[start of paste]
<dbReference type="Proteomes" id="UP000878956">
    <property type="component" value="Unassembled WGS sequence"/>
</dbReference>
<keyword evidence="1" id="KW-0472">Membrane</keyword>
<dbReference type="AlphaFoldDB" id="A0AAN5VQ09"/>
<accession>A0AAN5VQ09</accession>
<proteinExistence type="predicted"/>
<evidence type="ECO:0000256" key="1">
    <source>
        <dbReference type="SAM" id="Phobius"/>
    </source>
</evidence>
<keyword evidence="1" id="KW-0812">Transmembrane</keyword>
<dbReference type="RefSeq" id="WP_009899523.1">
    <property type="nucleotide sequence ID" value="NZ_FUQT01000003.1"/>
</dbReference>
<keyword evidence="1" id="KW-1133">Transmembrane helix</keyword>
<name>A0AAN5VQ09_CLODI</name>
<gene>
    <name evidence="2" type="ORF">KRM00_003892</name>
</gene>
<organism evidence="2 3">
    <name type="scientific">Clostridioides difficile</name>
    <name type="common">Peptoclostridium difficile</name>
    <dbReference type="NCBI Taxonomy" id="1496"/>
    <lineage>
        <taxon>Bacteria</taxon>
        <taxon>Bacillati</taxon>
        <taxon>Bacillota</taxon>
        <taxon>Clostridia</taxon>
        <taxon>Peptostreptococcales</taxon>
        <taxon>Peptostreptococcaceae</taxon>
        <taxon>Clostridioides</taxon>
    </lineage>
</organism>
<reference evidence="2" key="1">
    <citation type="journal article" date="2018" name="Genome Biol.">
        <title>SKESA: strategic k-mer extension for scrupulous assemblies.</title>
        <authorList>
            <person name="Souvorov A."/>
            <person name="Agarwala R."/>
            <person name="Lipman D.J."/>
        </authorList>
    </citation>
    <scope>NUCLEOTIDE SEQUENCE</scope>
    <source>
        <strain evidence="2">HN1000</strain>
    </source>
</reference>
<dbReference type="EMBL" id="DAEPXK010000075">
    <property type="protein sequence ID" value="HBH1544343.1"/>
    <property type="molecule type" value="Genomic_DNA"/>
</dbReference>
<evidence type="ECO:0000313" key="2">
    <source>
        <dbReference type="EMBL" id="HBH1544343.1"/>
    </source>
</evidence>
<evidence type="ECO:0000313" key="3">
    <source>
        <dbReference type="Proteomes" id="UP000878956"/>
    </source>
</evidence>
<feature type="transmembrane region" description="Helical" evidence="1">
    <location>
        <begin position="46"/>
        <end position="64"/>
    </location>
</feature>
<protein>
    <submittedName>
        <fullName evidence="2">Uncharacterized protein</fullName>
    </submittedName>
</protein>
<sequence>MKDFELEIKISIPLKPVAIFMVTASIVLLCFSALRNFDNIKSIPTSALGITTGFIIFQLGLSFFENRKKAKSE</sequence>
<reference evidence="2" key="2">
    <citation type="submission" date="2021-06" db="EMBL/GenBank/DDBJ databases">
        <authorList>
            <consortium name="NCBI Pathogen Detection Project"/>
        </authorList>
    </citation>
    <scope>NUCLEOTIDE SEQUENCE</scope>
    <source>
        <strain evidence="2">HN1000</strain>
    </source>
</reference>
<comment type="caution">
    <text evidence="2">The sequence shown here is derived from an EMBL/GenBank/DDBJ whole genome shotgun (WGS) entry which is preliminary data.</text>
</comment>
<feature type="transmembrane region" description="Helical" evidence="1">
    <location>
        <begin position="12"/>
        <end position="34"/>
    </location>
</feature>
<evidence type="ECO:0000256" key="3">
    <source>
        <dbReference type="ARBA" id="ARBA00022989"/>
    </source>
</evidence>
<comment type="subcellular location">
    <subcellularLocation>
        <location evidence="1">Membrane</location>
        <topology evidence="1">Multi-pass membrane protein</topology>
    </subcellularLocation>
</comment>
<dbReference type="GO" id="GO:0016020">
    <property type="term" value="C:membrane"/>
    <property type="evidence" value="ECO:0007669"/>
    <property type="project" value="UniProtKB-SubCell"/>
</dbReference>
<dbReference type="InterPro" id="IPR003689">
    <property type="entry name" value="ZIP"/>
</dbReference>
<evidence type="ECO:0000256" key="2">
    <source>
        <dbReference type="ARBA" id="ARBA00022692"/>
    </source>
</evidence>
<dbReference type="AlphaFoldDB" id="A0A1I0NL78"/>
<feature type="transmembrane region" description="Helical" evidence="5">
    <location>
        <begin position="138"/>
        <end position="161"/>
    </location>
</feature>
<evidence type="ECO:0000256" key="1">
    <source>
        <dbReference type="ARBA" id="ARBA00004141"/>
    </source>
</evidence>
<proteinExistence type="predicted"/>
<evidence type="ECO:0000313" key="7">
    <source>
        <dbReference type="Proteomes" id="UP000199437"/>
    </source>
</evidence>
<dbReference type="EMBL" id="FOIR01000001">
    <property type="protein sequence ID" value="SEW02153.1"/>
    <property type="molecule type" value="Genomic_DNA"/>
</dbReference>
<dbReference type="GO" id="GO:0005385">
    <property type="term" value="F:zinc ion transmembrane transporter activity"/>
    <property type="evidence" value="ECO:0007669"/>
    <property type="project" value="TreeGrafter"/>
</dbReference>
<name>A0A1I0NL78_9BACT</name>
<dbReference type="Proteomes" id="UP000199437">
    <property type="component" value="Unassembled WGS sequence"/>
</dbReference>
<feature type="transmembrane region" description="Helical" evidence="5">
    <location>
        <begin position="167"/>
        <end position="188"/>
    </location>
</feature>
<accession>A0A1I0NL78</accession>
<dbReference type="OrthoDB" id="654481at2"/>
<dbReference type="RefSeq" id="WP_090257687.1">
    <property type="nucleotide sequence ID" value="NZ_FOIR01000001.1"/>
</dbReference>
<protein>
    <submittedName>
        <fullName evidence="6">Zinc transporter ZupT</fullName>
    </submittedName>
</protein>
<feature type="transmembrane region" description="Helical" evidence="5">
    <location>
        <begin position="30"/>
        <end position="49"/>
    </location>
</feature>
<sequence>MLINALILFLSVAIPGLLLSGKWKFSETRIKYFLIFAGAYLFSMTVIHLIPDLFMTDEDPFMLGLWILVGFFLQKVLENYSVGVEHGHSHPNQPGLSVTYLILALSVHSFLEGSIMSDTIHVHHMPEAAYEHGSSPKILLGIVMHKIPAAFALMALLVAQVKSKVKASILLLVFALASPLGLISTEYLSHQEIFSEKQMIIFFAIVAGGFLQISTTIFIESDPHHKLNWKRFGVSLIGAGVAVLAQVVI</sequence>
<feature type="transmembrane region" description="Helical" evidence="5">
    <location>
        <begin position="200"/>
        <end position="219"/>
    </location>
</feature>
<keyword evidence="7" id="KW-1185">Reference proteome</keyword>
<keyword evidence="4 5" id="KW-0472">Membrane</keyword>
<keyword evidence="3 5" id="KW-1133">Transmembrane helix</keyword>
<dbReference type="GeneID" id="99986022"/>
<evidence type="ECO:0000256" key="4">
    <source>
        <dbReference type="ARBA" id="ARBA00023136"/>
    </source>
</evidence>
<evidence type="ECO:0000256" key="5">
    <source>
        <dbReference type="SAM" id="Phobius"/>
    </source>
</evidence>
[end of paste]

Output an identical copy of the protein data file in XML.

<dbReference type="Proteomes" id="UP000878956">
    <property type="component" value="Unassembled WGS sequence"/>
</dbReference>
<keyword evidence="1" id="KW-0472">Membrane</keyword>
<dbReference type="AlphaFoldDB" id="A0AAN5VQ09"/>
<accession>A0AAN5VQ09</accession>
<proteinExistence type="predicted"/>
<evidence type="ECO:0000256" key="1">
    <source>
        <dbReference type="SAM" id="Phobius"/>
    </source>
</evidence>
<keyword evidence="1" id="KW-0812">Transmembrane</keyword>
<dbReference type="RefSeq" id="WP_009899523.1">
    <property type="nucleotide sequence ID" value="NZ_FUQT01000003.1"/>
</dbReference>
<keyword evidence="1" id="KW-1133">Transmembrane helix</keyword>
<name>A0AAN5VQ09_CLODI</name>
<gene>
    <name evidence="2" type="ORF">KRM00_003892</name>
</gene>
<organism evidence="2 3">
    <name type="scientific">Clostridioides difficile</name>
    <name type="common">Peptoclostridium difficile</name>
    <dbReference type="NCBI Taxonomy" id="1496"/>
    <lineage>
        <taxon>Bacteria</taxon>
        <taxon>Bacillati</taxon>
        <taxon>Bacillota</taxon>
        <taxon>Clostridia</taxon>
        <taxon>Peptostreptococcales</taxon>
        <taxon>Peptostreptococcaceae</taxon>
        <taxon>Clostridioides</taxon>
    </lineage>
</organism>
<reference evidence="2" key="1">
    <citation type="journal article" date="2018" name="Genome Biol.">
        <title>SKESA: strategic k-mer extension for scrupulous assemblies.</title>
        <authorList>
            <person name="Souvorov A."/>
            <person name="Agarwala R."/>
            <person name="Lipman D.J."/>
        </authorList>
    </citation>
    <scope>NUCLEOTIDE SEQUENCE</scope>
    <source>
        <strain evidence="2">HN1000</strain>
    </source>
</reference>
<dbReference type="EMBL" id="DAEPXK010000075">
    <property type="protein sequence ID" value="HBH1544343.1"/>
    <property type="molecule type" value="Genomic_DNA"/>
</dbReference>
<evidence type="ECO:0000313" key="2">
    <source>
        <dbReference type="EMBL" id="HBH1544343.1"/>
    </source>
</evidence>
<evidence type="ECO:0000313" key="3">
    <source>
        <dbReference type="Proteomes" id="UP000878956"/>
    </source>
</evidence>
<feature type="transmembrane region" description="Helical" evidence="1">
    <location>
        <begin position="46"/>
        <end position="64"/>
    </location>
</feature>
<protein>
    <submittedName>
        <fullName evidence="2">Uncharacterized protein</fullName>
    </submittedName>
</protein>
<sequence>MKDFELEIKISIPLKPVAIFMVTASIVLLCFSALRNFDNIKSIPTSALGITTGFIIFQLGLSFFENRKKAKSE</sequence>
<reference evidence="2" key="2">
    <citation type="submission" date="2021-06" db="EMBL/GenBank/DDBJ databases">
        <authorList>
            <consortium name="NCBI Pathogen Detection Project"/>
        </authorList>
    </citation>
    <scope>NUCLEOTIDE SEQUENCE</scope>
    <source>
        <strain evidence="2">HN1000</strain>
    </source>
</reference>
<comment type="caution">
    <text evidence="2">The sequence shown here is derived from an EMBL/GenBank/DDBJ whole genome shotgun (WGS) entry which is preliminary data.</text>
</comment>
<feature type="transmembrane region" description="Helical" evidence="1">
    <location>
        <begin position="12"/>
        <end position="34"/>
    </location>
</feature>
<evidence type="ECO:0000256" key="3">
    <source>
        <dbReference type="ARBA" id="ARBA00022989"/>
    </source>
</evidence>
<comment type="subcellular location">
    <subcellularLocation>
        <location evidence="1">Membrane</location>
        <topology evidence="1">Multi-pass membrane protein</topology>
    </subcellularLocation>
</comment>
<dbReference type="GO" id="GO:0016020">
    <property type="term" value="C:membrane"/>
    <property type="evidence" value="ECO:0007669"/>
    <property type="project" value="UniProtKB-SubCell"/>
</dbReference>
<dbReference type="InterPro" id="IPR003689">
    <property type="entry name" value="ZIP"/>
</dbReference>
<evidence type="ECO:0000256" key="2">
    <source>
        <dbReference type="ARBA" id="ARBA00022692"/>
    </source>
</evidence>
<dbReference type="AlphaFoldDB" id="A0A1I0NL78"/>
<feature type="transmembrane region" description="Helical" evidence="5">
    <location>
        <begin position="138"/>
        <end position="161"/>
    </location>
</feature>
<evidence type="ECO:0000256" key="1">
    <source>
        <dbReference type="ARBA" id="ARBA00004141"/>
    </source>
</evidence>
<proteinExistence type="predicted"/>
<evidence type="ECO:0000313" key="7">
    <source>
        <dbReference type="Proteomes" id="UP000199437"/>
    </source>
</evidence>
<dbReference type="EMBL" id="FOIR01000001">
    <property type="protein sequence ID" value="SEW02153.1"/>
    <property type="molecule type" value="Genomic_DNA"/>
</dbReference>
<dbReference type="GO" id="GO:0005385">
    <property type="term" value="F:zinc ion transmembrane transporter activity"/>
    <property type="evidence" value="ECO:0007669"/>
    <property type="project" value="TreeGrafter"/>
</dbReference>
<name>A0A1I0NL78_9BACT</name>
<dbReference type="Proteomes" id="UP000199437">
    <property type="component" value="Unassembled WGS sequence"/>
</dbReference>
<feature type="transmembrane region" description="Helical" evidence="5">
    <location>
        <begin position="167"/>
        <end position="188"/>
    </location>
</feature>
<accession>A0A1I0NL78</accession>
<dbReference type="OrthoDB" id="654481at2"/>
<dbReference type="RefSeq" id="WP_090257687.1">
    <property type="nucleotide sequence ID" value="NZ_FOIR01000001.1"/>
</dbReference>
<protein>
    <submittedName>
        <fullName evidence="6">Zinc transporter ZupT</fullName>
    </submittedName>
</protein>
<feature type="transmembrane region" description="Helical" evidence="5">
    <location>
        <begin position="30"/>
        <end position="49"/>
    </location>
</feature>
<sequence>MLINALILFLSVAIPGLLLSGKWKFSETRIKYFLIFAGAYLFSMTVIHLIPDLFMTDEDPFMLGLWILVGFFLQKVLENYSVGVEHGHSHPNQPGLSVTYLILALSVHSFLEGSIMSDTIHVHHMPEAAYEHGSSPKILLGIVMHKIPAAFALMALLVAQVKSKVKASILLLVFALASPLGLISTEYLSHQEIFSEKQMIIFFAIVAGGFLQISTTIFIESDPHHKLNWKRFGVSLIGAGVAVLAQVVI</sequence>
<feature type="transmembrane region" description="Helical" evidence="5">
    <location>
        <begin position="200"/>
        <end position="219"/>
    </location>
</feature>
<keyword evidence="7" id="KW-1185">Reference proteome</keyword>
<keyword evidence="4 5" id="KW-0472">Membrane</keyword>
<keyword evidence="3 5" id="KW-1133">Transmembrane helix</keyword>
<dbReference type="GeneID" id="99986022"/>
<evidence type="ECO:0000256" key="4">
    <source>
        <dbReference type="ARBA" id="ARBA00023136"/>
    </source>
</evidence>
<evidence type="ECO:0000256" key="5">
    <source>
        <dbReference type="SAM" id="Phobius"/>
    </source>
</evidence>